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Cyanosis

Cyanoses


Presentation

  • Pediatricians often are unaware of other presenting symptoms of the disease. As a consequence, diagnosis is often delayed by months and even years. One of the presenting signs of adrenal insufficiency is hyperpigmentation.[ncbi.nlm.nih.gov]
  • This paper presents a case of a young patient with cyanosis and digital clubbing, until then an active, sporty person. He sought medical assistance due to the growing dyspnoea and the drop of effort tolerance.[ncbi.nlm.nih.gov]
  • Cyanosis is a physical finding that can occur at any age but presents a great challenge as the causes are multiple and varied.[ncbi.nlm.nih.gov]
  • To our knowledge, this is the second case in the literature presenting methemoglobinemia due to local anesthetic after transvenous cardiac device implantation.[ncbi.nlm.nih.gov]
  • We describe the clinical course and results of molecular genetic analysis of a boy who presented after birth with severe cyanosis.[ncbi.nlm.nih.gov]
Cyanosis
  • STUDIES ON CYANOSIS : II. SECONDARY CAUSES OF CYANOSIS. J. Exp. Med. 1919 Sep 01; 30 (3):271-93. [ PMC free article : PMC2126678 ] [ PubMed : 19868358 ] 4. Lundsgaard C. STUDIES ON CYANOSIS : I. PRIMARY CAUSES OF CYANOSIS. J. Exp.[ncbi.nlm.nih.gov]
  • Differential diagnosis Central cyanosis in neonates Transient cyanosis after delivery: central cyanosis should clear within a few minutes of the birth. Peripheral cyanosis clears within a few days.[patient.info]
  • This cyanosis can be significant and necessitate cardiac catheterization to determine etiology and attempt treatment.[ncbi.nlm.nih.gov]
  • Eligible children were categorized by the presence of cyanosis, defined as an oxyhemoglobin concentration 85%.[ncbi.nlm.nih.gov]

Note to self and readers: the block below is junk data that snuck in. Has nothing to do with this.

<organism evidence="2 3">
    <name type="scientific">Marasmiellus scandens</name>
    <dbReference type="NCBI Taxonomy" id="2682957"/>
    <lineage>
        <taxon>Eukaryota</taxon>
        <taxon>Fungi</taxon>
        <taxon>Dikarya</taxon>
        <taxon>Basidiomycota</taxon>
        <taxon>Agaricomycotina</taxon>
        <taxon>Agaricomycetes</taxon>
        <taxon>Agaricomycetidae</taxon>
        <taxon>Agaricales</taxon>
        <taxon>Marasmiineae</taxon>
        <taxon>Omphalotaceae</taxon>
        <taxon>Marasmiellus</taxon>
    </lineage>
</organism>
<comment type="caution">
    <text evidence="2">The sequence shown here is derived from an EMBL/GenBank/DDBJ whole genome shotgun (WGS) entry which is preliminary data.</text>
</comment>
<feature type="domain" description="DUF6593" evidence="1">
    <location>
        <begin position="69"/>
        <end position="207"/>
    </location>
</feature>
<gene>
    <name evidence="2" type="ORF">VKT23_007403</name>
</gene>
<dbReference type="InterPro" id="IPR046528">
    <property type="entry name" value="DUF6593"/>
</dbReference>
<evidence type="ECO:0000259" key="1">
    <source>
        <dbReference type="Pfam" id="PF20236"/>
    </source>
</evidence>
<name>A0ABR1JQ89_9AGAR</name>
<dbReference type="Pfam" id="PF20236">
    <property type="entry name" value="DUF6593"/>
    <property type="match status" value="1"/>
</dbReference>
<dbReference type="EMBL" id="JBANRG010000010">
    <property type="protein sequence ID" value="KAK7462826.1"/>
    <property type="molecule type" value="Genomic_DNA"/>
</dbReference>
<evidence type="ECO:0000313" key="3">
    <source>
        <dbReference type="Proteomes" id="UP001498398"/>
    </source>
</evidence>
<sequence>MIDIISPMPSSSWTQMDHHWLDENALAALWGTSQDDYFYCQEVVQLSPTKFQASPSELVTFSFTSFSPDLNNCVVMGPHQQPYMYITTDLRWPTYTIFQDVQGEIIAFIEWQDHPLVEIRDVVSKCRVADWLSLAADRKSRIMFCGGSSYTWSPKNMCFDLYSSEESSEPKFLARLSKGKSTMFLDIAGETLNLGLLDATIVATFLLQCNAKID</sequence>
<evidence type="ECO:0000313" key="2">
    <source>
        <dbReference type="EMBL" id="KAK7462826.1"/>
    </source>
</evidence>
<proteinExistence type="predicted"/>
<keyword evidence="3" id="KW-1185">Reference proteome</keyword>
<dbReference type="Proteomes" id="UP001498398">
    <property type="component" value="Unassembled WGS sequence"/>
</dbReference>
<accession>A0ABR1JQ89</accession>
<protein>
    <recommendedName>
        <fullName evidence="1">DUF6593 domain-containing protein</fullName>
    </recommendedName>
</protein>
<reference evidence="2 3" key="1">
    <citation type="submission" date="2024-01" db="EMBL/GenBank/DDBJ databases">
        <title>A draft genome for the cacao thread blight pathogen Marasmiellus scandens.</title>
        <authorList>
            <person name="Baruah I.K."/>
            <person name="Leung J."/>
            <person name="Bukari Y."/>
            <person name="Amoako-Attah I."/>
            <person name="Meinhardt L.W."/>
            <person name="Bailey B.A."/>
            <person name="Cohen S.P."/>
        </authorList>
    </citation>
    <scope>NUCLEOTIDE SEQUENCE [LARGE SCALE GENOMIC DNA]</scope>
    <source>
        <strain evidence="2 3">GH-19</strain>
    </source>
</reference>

• This hemoglobin variant, not previously described, was called Hb F Viseu and is the sixth Gγ-chain variant reported in association with neonatal cyanosis.[ncbi.nlm.nih.gov]
Heart Disease
  • RESULTS: Mitochondrial volume density (Vv) and numerical density (Nv) were significantly elevated in patients with cyanotic compared to acyanotic congenital heart disease.[ncbi.nlm.nih.gov]
  • With the introduction of universal screening for congenital heart disease, the finding of low oxygen saturation will uncover more neonates with hemoglobinopathies with low oxygen affinity.[ncbi.nlm.nih.gov]
  • We present the case of a 3-year-old boy with asplenia-type heterotaxy syndrome and functionally single ventricle congenital heart disease who developed cyanosis early after the Fontan operation.[ncbi.nlm.nih.gov]
  • KEYWORDS: Congenital heart disease; Cyanosis; Neonate[ncbi.nlm.nih.gov]
  • After a full initial recovery, she was referred to a specialist grown-up congenital heart disease unit for further investigation. Cardiac MRI confirmed an ASD but showed that the cause of the cyanosis was anatomical in origin.[ncbi.nlm.nih.gov]
Hyperactivity